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Thursday, January 23, 2014

Art Exhibition

This post has been a long time coming... Last year our school had an art exhibition, where each child needed to produce an artwork to show. My class of seven year olds was eternally optimistic and wanted to produce FOUR smaller artworks, in a mixed media study of owls. We didn't quite make it to four, but gave it a good shot. Our first project was to produce a salt dough owl. Each child got a handful of dough (I think I used about 3kg of flour in total) and we followed the tutorial here
Be warned- it took two days to bake 21 A5 sized dough owls enough. And baking salt dough smells kinda funny. Once baked, we looked at the process of painting our owls. We under-coated them with white, and slowly layered our paint. I wanted to emphasise the importance of getting the maximum effect- waiting to dry between each layer meant that we didn't end up with a horrible mess of brown paint.
This process took a long time. In the end, to get it done I would have a painting table set up each morning and afternoon with a bucket of brushes and buckets of water. The children would arrive at school (or come back from lunch) to add their next layer before continuing with their tasks.
Once happy with the finished effect, the children dry brushed the owls with their choice of gold or silver paint. We did this in small groups, as limiting the paint on your brush is a foreign concept to many seven year olds.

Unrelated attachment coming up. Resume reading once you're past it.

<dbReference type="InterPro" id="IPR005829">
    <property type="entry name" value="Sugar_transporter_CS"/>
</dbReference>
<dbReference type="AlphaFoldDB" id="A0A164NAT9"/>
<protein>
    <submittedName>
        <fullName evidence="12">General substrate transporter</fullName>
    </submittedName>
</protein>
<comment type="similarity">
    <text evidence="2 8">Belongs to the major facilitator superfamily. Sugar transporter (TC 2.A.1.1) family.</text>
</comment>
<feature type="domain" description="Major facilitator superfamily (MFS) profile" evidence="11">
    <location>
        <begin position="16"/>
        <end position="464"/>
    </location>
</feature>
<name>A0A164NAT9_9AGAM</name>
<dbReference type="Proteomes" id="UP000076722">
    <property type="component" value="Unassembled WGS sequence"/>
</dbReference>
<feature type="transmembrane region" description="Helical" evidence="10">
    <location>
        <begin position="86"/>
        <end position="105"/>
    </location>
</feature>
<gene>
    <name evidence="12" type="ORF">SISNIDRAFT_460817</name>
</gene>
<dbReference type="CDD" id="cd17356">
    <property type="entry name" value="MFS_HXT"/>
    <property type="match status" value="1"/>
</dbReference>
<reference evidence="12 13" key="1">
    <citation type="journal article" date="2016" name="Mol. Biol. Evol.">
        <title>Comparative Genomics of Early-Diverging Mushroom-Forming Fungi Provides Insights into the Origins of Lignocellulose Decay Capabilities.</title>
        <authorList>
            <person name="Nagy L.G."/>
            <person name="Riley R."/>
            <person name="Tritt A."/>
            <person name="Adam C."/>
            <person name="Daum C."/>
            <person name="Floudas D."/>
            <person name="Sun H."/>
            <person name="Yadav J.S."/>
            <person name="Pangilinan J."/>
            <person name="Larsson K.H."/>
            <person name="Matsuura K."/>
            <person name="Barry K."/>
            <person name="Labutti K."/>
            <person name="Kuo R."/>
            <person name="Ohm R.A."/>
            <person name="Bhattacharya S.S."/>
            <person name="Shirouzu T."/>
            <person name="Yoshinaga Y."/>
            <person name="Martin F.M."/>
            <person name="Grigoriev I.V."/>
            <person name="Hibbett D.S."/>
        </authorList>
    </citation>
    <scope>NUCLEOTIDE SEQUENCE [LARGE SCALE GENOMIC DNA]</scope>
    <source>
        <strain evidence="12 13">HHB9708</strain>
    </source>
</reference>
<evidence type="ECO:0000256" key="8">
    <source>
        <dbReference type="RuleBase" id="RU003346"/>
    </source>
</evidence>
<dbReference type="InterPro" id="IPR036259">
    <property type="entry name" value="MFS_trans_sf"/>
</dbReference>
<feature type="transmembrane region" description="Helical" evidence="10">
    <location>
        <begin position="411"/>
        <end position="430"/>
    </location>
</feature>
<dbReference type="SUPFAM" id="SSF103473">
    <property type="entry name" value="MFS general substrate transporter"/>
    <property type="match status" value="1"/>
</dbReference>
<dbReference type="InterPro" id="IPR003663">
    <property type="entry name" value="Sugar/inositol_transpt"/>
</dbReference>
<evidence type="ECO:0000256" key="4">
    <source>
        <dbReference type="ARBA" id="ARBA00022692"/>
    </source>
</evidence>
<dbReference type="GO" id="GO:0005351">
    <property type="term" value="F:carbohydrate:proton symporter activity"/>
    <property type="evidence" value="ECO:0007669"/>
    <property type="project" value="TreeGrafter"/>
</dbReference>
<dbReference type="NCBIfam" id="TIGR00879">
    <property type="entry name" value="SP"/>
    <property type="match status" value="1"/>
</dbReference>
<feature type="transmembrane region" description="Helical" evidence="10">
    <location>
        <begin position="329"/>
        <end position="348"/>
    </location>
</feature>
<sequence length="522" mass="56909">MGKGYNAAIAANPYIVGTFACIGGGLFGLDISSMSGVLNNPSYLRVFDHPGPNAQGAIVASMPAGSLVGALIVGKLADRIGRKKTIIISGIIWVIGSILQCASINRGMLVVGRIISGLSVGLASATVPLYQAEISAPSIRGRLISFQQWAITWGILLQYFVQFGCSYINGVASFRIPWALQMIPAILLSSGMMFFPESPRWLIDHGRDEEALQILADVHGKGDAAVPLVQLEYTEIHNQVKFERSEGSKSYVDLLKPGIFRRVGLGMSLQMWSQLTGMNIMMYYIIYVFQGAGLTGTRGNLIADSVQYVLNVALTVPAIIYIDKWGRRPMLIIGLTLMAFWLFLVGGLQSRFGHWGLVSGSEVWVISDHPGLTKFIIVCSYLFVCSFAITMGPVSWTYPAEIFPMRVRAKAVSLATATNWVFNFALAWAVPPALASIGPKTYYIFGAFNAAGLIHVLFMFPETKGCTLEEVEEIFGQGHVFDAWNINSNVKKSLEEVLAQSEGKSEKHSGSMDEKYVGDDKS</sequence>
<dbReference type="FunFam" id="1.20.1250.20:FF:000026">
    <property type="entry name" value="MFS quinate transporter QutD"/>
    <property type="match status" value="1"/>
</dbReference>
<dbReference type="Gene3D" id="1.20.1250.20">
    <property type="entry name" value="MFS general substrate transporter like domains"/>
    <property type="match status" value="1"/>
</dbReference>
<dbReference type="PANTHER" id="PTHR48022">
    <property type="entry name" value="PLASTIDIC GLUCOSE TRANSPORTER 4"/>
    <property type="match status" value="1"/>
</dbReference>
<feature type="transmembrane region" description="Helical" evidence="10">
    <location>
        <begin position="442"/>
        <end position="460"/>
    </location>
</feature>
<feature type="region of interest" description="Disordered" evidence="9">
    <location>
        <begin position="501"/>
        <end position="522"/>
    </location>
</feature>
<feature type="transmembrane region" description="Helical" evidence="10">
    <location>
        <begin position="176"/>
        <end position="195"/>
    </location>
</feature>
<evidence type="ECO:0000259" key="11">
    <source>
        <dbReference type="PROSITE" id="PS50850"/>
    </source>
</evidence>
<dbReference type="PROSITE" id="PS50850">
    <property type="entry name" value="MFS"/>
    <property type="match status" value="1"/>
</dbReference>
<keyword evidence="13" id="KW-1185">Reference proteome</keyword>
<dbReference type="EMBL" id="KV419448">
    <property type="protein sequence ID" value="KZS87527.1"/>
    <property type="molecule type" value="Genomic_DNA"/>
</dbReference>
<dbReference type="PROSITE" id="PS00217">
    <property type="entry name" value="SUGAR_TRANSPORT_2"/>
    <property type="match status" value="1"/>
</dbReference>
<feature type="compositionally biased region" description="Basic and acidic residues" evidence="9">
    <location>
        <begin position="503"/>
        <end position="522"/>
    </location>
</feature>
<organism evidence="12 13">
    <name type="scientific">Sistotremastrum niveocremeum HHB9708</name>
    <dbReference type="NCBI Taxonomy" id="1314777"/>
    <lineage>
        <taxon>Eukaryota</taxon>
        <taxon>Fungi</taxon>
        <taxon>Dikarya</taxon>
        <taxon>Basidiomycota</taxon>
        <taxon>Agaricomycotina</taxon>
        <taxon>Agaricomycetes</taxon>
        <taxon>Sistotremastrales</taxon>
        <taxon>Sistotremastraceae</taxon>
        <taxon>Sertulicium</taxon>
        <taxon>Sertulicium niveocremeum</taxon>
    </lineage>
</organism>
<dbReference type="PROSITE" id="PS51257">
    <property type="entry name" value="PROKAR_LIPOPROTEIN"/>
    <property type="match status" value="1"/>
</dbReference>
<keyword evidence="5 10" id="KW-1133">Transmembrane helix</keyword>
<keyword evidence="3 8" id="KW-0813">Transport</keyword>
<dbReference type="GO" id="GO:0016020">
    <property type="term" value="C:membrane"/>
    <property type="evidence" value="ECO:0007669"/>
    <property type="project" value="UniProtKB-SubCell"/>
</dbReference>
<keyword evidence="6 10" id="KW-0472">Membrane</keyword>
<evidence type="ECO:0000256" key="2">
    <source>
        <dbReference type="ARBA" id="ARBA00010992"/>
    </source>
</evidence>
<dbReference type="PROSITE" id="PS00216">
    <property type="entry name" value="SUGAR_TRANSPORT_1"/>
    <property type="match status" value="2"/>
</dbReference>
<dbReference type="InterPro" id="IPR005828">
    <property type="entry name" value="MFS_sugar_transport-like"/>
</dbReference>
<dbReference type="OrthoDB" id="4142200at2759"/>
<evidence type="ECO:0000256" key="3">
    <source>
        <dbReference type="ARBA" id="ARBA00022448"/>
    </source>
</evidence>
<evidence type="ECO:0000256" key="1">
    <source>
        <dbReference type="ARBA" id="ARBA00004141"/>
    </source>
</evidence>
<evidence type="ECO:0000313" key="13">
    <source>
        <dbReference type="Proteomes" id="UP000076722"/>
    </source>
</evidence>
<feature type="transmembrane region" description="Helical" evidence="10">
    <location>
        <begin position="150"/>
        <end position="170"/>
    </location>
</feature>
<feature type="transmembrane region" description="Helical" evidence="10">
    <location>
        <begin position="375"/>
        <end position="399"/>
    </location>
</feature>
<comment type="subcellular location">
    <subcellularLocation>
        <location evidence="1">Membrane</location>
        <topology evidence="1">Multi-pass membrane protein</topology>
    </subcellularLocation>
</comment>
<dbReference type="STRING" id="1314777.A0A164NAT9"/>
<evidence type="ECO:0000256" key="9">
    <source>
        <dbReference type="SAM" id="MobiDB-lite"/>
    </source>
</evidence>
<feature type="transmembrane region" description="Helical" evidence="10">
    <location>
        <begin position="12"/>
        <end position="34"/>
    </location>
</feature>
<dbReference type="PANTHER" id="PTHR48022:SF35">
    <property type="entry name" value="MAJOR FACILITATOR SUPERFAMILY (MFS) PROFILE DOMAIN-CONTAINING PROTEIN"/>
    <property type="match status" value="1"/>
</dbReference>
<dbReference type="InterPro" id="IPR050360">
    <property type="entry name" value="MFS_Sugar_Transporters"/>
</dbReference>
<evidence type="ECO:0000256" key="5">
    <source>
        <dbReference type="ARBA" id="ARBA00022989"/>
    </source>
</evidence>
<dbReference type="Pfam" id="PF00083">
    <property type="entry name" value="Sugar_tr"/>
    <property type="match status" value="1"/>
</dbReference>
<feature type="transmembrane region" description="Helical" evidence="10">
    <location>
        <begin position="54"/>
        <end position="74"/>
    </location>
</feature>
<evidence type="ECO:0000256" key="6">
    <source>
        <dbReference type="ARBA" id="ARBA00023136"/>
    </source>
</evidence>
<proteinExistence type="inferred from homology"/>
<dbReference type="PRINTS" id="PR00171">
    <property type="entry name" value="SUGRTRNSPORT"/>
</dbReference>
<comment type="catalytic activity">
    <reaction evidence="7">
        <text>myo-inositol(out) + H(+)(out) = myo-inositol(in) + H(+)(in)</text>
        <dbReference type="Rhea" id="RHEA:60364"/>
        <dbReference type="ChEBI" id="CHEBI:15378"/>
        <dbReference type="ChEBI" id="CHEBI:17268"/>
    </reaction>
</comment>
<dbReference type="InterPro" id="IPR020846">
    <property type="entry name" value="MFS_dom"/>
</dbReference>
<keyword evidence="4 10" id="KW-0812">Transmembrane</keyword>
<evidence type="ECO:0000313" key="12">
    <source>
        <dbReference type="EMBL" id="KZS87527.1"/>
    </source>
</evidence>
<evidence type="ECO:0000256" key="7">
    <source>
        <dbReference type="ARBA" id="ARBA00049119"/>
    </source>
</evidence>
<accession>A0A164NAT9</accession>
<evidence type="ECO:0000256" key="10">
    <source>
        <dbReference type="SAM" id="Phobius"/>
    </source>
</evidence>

I finished the owls with a coat of clear spray varnish. I then cut a piece of felt to fit the back of the owl, cut a small slit in it and glued the felt onto the reverse side of the owl. This meant the slit in the felt would slide over the thumbtack and allow the owls to hang on the wall for exhibition day.
Because the dough owls were a long and drawn out process, we began them first. Then, as we waited for dough to cook and paint to dry we looked at several 'how to draw cartoon owl' tutorials online. Our sketch books are chock full of owls. Many children found it hard to follow the instructions at first, and resilience and the need for careful listening were discussed by the children. One real sticking point was there was a ban on erasers... we need to learn to love and learn from our mistakes. The book "Ish" by Peter Reynolds was much loved and the children really took the story to heart.
Once we found some tutorials we liked, the children were given a nice sheet of thick artist paper (A4) to do their cartoons. Some chose to fill the page with lots of little owls and some chose to do just one owl in the middle. I was astonished with how gorgeous the results were. The pages were finished with a coat of hairspray to stop them smudging... and the children seemed to think that extra care made their artwork extra special.
By now the exhibition deadline was just 24 hours away, with only two artworks completed. We agreed in a class discussion to finish the remaining two in class for our own satisfaction rather than rush through an artwork for display. I do love them so.

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